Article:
Good morrow fellow idlers. As our economy teeters on the brink of a triple dip recession, our export market flat-lines and the only buoyant retail trade is in boarding up high street businesses, of late I’ve been listening to Radio 4 for inspiration. Perhaps the answer to all this bad news involves looking back at a better time, when a glorious Britain led the world. And I prefer Desert Island Discs to the daily failings of Big Dave’s comedy club. I’ve heard the desert island musings of Aung San Suu Kyi, followed by an article on British comic exports, a debate on ‘Michael Gove’s History Project’, eighties political music from Elvis Costello and an interview with Ricky Tomlinson, to list five of those varied treasures Radio 4 has to offer. Gove and his chums believe the answer to a traditionalist view of Englishness is in learning by rote, but somehow I think not. The solution obviously lies in the eclecticism of Radio 4’s output. The names, dates, Kings, Queens; how people with power ruled over us and the colonies because they were good at it and nice to boot; this is all very interesting. But none of it will solve our pressing economic woes. So why bother, when we have the BBC and its legendary World Service? Do we seriously believe Gove’s monocular historical perspective; of knowing our place in the world, can make up for a shortfall in producing stuff as a route out of economic decline, a harbinger of the way forward? Last week Radio 4 saw the start of the ‘Comedy Week’ awards; comedy in advertising as an avenue for export, a route (rather than rote) out of decline. Apparently Brits are good at being funny, but I guess we have to be with the current shower of incompetent twats in power. Part of the opening spin involved an expectation of new and emerging markets for UK comic advertising, with exports to emerging countries like Burma. In light of our history with the country this beggars belief, but how else to hit two birds with one stone?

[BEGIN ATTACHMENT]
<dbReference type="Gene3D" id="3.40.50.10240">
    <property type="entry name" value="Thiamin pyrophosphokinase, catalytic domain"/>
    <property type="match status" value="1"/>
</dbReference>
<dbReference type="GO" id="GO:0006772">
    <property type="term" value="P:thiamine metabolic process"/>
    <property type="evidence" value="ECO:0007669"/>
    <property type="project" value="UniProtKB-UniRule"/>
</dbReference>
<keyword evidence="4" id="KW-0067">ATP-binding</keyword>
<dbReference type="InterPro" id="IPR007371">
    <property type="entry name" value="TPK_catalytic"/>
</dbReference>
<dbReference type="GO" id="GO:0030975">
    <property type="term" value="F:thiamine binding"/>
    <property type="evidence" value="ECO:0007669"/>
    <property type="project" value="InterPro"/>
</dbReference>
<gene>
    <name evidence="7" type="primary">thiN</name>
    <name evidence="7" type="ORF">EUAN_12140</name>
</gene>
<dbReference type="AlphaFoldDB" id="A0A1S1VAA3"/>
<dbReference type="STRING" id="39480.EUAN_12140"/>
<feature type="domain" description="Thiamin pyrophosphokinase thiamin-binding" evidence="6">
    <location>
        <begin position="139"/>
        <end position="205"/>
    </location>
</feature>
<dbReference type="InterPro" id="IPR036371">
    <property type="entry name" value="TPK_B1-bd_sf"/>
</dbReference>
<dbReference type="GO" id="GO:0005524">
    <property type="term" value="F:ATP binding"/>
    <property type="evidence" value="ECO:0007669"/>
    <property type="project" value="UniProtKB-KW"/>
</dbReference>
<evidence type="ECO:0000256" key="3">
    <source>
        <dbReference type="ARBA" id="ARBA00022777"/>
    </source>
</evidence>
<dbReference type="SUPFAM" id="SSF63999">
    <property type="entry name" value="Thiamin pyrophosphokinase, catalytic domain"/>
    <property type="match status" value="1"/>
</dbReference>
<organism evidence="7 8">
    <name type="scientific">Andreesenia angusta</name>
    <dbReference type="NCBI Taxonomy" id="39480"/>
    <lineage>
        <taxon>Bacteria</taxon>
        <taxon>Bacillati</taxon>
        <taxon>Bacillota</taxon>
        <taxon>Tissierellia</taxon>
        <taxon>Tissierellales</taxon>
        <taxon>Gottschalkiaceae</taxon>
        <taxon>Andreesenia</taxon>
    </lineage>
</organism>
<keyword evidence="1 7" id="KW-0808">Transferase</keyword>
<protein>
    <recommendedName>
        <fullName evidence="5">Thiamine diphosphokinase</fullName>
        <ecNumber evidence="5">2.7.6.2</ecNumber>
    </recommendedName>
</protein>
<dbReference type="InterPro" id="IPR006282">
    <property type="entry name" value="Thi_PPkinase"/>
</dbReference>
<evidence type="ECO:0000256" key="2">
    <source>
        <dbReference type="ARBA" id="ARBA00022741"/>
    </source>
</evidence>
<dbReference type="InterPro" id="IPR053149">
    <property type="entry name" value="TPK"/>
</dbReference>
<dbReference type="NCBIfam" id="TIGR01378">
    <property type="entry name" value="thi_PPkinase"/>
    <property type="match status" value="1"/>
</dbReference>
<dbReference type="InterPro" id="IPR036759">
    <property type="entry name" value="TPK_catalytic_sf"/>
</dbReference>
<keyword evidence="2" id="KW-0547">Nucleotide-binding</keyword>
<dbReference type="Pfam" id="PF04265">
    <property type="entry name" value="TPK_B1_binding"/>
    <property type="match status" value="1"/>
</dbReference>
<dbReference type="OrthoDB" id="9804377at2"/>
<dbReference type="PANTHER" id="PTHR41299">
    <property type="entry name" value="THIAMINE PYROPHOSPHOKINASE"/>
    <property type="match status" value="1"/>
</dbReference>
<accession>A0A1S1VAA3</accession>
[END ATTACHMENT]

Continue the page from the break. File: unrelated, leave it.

As Gove’s worldview conveniently airbrushes out certain aspects of our colonial heritage, if the past is forgotten we can start
exporting funny shit there again. What’s not to like about this plan? Any ex-colony of fragmented regional dialects, peoples,
beliefs, fiefdoms and kingdoms, wracked by fifty years of military rule, will love having a laugh courtesy of the Brits. Just don’t
mention the East India Company, or the long history of exporting Burmese wealth home to Blighty. The Burmese are bound to
see the funny side of car insurance, Tesco equine ready meals and our caring banks, even if Gove's singular worldview and
scant historical inclusions could offend. A potted history of Burma’s recent past is a must for any budding advertising executive, before flogging them shit they clearly don’t need, so here goes.
As a country ruled by an administration whose sole purpose was to bleed the colony dry and perpetuate rule from abroad, Burma had a history of dissent all the way up until the late 1930s. An administration headed by a puppet government, beholden to a colonial Governor, was always on a collision course with the people, and it’s ironic that the colonial bastion of English-Burmese education, Rangoon University, should be the cradle for pre-war anti-British sentiment.
Enter Aung San, a rising political thinker and part time action hero, who thought an alliance with Japan was a clever idea that would secure Burmese freedom. Aung, along with a handful of chums, decided it was a right wheeze to cosy up to the Japanese and take advantage of free military training in pre-war Japan. As the Second World War progressed, the overthrow of Aung’s colonial masters (who were somewhat pre-occupied in Europe with Johnny Hitler) must have seemed like a good idea. Emperor Hirohito kindly obliged, with an assault on Singapore catching the Brits out. The fall of Burma unwittingly became part of Aung’s plan, allowing him and his mates to fight for power with the Japanese Emperor’s